Earlier work by one of us examined a historical corpus of portraits and found that artists often paint the subject such that one eye is centred horizontally. If due to psychological mechanisms constraining artistic composition, this eye-centring bias should be detectable also in portraits by non-professionals. However, this finding has been questioned both on theoretical and empirical grounds. Here we tested eye-centring in a larger (N ~ = 4000) and more representative set of selfies spontaneously posted on Instagram from six world cities. In contrast with previous selfie results, the distribution of the most-centred eye position peaked almost exactly at the horizontal centre of the image and was statistically different from predictions based on realistic Monte-Carlo predictions. In addition, we observed a small but statistically reliable pseudoneglect effect as well as a preference for centring the left-eye. An eye-centring tendency appears to exist in self-portraits by non-artists.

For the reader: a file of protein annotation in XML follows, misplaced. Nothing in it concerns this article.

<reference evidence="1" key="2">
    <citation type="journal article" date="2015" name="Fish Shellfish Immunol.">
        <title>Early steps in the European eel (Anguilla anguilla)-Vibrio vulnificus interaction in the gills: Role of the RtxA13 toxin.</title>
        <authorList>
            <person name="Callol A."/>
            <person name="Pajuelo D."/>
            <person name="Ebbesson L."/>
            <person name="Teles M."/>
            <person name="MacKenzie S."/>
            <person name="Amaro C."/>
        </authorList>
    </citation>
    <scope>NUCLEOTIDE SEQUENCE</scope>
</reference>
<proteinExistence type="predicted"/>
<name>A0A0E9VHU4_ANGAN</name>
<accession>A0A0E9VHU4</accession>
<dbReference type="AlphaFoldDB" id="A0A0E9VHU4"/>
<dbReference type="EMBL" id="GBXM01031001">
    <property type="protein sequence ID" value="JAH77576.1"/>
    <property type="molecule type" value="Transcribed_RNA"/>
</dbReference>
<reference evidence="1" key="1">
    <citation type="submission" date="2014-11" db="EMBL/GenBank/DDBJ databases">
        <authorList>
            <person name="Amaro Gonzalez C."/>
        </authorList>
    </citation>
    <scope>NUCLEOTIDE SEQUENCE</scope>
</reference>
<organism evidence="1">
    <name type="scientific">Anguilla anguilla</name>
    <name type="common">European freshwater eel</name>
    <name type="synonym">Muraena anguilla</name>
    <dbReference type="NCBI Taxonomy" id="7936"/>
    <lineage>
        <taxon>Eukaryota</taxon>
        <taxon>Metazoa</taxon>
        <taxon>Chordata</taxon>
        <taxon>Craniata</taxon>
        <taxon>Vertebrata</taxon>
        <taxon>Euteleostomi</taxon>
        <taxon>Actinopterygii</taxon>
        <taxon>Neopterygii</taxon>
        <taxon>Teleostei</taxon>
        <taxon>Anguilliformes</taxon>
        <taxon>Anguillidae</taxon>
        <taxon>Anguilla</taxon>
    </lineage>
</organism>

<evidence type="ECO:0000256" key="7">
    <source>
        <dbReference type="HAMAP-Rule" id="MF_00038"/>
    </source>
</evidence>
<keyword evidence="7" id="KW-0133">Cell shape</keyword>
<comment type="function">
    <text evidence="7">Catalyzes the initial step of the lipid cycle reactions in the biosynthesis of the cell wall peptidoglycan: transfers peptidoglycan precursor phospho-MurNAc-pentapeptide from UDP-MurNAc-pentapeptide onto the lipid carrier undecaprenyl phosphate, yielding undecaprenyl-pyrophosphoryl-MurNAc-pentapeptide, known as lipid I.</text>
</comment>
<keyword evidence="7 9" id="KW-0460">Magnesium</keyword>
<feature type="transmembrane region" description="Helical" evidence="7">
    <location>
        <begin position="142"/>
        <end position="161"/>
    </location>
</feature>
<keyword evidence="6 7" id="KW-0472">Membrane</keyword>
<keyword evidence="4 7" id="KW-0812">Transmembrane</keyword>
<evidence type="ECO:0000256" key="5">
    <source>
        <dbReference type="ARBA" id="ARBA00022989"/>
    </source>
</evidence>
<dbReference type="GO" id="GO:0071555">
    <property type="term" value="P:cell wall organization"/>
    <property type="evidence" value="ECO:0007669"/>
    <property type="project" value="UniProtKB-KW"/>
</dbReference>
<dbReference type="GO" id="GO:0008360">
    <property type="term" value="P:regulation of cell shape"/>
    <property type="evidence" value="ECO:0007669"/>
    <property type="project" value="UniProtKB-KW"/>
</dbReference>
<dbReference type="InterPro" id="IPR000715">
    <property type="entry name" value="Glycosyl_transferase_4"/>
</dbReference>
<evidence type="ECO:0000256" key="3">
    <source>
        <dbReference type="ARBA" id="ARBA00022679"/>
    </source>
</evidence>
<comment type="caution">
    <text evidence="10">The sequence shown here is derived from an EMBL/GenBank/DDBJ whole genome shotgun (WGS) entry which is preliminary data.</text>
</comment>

Authors: Nicola BrunoID1*, Marco Bertamini2*, Christopher W. Tyler
PLoS ONE14(7): e0218663.
1 DiMeC, Università di Parma, Parma, Italy,
2 Department of Psychological Science, University of Liverpool, Liverpool, United Kingdom,
3 Division of Optometry and Vision Sciences, School of Health Sciences, City University of London, London, United Kingdom
* M.Bertamini@liverpool.ac.uk (MB); email@example.com (NB)
(Also see MedicalResearch.com interview here and articles)
A group exhibition by SciArt Center at the New York Hall of Science
September 10th, 2019 – January 10th, 2020
Deadline to submit: June 3rd, 11:59pm EST
The weather is ever-present, often dramatic, and always uncontrollable. SciArt welcomes submissions surrounding the topics of studying, understanding, and experiencing the weather.
Continue reading “CFP: “Weather the Weather,” a group exhibition by SciArt Center”
A symposium organized by Johns Hopkins University Advanced Academic Programs, Friday, May 3, 2019, 9 a.m. – 4:30 p.m.